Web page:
FREE SHIPPING BOTH WAYS
ON EVERY ORDER!
LIST PRICE:
$55.00

OUR PRICE:
$38.12

You may extend rentals at any time.


Music, Piety, and Propaganda The Soundscapes of Counter-Reformation Bavaria

ISBN: 9780199764648 | 0199764646
Format: Hardcover
Publisher: Oxford University Press, USA
Pub. Date: 1/7/2014

Why Rent from Knetbooks?

Because Knetbooks knows college students. Our rental program is designed to save you time and money. Whether you need a textbook for a semester, quarter or even a summer session, we have an option for you. Simply select a rental period, enter your information and your book will be on its way!

Top 5 reasons to order all your textbooks from Knetbooks:

  • We have the lowest prices on thousands of popular textbooks
  • Free shipping both ways on ALL orders
  • Most orders ship within 48 hours
  • Need your book longer than expected? Extending your rental is simple
  • Our customer support team is always here to help
Music, Piety, and Propaganda: The Soundscapes of Counter-Reformation Bavaria explores the nature of sound as a powerful yet ambivalent force in the religious struggles that permeated Germany during the Counter-Reformation. Author Alexander J. Fisher goes beyond a musicological treatment of composers, styles, and genres to examine how music, and more broadly sound itself, shaped the aural landscape of Bavaria as the duchy emerged as a militant Catholic bulwark. Fisher focuses particularly on the ways in which sound--including bell-ringing, gunfire, and popular song, as well as cultivated polyphony--not only was deployed by Catholic secular and clerical elites to shape the religious identities of Bavarian subjects, but also carried the potential to challenge and undermine confessional boundaries.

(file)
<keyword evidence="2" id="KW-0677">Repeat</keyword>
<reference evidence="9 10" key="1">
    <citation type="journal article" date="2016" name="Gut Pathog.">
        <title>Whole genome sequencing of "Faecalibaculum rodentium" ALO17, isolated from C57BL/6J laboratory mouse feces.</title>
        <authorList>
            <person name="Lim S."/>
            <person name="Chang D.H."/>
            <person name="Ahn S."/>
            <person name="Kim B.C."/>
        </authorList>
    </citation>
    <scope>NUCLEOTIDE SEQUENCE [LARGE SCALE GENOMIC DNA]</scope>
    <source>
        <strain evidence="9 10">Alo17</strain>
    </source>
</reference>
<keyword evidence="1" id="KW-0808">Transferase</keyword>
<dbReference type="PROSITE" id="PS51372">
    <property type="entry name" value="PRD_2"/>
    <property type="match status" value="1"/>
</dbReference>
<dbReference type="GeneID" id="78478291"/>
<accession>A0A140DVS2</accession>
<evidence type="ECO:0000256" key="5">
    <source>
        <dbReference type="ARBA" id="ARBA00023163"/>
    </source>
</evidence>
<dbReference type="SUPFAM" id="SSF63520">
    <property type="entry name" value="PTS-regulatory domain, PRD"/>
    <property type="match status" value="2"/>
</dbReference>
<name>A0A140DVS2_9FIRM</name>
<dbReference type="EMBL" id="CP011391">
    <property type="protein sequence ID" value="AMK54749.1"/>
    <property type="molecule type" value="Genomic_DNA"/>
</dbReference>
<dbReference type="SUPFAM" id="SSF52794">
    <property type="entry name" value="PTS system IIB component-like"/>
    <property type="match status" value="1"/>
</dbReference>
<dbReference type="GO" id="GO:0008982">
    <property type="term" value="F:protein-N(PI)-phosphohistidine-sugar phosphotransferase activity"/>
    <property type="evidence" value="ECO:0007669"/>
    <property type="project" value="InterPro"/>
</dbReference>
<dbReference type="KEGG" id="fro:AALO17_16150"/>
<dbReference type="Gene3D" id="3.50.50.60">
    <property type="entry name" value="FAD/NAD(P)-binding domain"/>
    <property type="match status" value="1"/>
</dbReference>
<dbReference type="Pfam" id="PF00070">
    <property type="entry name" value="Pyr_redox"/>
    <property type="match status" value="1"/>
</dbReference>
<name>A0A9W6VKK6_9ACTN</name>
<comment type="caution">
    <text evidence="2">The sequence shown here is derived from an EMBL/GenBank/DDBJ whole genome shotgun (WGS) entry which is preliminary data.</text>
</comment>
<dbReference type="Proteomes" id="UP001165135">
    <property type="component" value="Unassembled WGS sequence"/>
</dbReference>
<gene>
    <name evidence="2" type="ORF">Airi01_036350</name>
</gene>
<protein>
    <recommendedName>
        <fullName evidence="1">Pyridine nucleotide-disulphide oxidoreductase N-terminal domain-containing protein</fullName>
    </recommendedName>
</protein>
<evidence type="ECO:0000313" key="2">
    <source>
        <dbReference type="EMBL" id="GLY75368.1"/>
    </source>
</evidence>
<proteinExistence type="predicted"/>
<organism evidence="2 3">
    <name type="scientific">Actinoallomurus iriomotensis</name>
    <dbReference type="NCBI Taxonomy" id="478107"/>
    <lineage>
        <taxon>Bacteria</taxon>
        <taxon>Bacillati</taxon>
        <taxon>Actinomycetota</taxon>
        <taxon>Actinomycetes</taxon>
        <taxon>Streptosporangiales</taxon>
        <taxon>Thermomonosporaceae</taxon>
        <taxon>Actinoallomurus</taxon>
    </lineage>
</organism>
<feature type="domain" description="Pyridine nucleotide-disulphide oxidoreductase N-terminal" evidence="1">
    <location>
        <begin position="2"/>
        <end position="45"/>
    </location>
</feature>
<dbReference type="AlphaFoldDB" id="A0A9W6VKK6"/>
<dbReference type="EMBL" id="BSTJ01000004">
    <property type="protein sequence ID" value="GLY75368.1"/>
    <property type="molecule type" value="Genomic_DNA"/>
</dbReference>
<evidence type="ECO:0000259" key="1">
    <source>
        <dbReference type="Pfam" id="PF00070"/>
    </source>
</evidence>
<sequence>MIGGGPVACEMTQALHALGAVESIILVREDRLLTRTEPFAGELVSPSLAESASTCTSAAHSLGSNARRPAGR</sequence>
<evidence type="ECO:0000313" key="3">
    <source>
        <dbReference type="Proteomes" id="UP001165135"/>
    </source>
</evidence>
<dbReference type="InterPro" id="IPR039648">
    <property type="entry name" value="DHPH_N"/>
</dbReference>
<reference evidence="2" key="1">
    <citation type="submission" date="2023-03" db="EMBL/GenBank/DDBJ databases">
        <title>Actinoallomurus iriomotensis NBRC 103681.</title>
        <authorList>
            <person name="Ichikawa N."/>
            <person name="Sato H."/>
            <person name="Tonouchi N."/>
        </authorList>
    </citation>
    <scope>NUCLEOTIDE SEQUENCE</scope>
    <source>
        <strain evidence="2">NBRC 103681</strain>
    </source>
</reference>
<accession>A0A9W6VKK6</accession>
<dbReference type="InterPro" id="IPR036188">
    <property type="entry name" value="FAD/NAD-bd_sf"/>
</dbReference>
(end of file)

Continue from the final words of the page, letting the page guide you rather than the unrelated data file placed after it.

Surviving literature, archival documents, and music illustrate the ways in which Bavarian authorities and their allies in the Catholic clergy and orders deployed sound to underline crucial theological differences with their Protestant antagonists, notably the cults of the Virgin Mary, the Eucharist, and the saints. Official and popular rituals like divine worship, processions, and pilgrimages all featured distinctive sounds and music that shaped and reflected an emerging Catholic identity. Although officials imposed a severe regime of religious surveillance, the Catholic state's dominance of the soundscape was hardly assured. Fisher traces archival sources that show the resilience of Protestant vernacular song in Bavaria, the dissemination and performance of forbidden, anti-Catholic songs, the presence of Lutheran chorales in nominally Catholic church services into the late 16th century, and the persistence of popular "noise" more generally. Music, Piety, and Propaganda thus reveals historical, theological, and cultural issues of the period through the piercing dimension of its sounds, bringing into focus the import of sound as a strategic cultural tool with significant impact on the flow of history.


Please wait while this item is added to your cart...